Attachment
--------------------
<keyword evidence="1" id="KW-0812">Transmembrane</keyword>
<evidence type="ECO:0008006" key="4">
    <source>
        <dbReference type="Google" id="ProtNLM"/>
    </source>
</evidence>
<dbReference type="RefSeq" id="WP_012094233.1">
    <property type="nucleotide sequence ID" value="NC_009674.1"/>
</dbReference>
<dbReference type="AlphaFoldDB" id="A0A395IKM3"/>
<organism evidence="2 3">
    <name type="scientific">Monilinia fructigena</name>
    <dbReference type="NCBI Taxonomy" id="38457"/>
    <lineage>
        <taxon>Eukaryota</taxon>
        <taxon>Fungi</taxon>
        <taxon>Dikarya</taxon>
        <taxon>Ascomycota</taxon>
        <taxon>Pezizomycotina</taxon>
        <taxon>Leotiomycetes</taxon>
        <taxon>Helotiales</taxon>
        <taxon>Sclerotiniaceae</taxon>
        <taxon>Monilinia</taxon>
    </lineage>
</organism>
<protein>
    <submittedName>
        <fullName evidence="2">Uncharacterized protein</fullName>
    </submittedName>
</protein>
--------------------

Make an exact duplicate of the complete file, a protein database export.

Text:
<keyword evidence="1" id="KW-0812">Transmembrane</keyword>
<evidence type="ECO:0008006" key="4">
    <source>
        <dbReference type="Google" id="ProtNLM"/>
    </source>
</evidence>
<dbReference type="RefSeq" id="WP_012094233.1">
    <property type="nucleotide sequence ID" value="NC_009674.1"/>
</dbReference>
<dbReference type="AlphaFoldDB" id="A0A395IKM3"/>
<organism evidence="2 3">
    <name type="scientific">Monilinia fructigena</name>
    <dbReference type="NCBI Taxonomy" id="38457"/>
    <lineage>
        <taxon>Eukaryota</taxon>
        <taxon>Fungi</taxon>
        <taxon>Dikarya</taxon>
        <taxon>Ascomycota</taxon>
        <taxon>Pezizomycotina</taxon>
        <taxon>Leotiomycetes</taxon>
        <taxon>Helotiales</taxon>
        <taxon>Sclerotiniaceae</taxon>
        <taxon>Monilinia</taxon>
    </lineage>
</organism>
<protein>
    <submittedName>
        <fullName evidence="2">Uncharacterized protein</fullName>
    </submittedName>
</protein>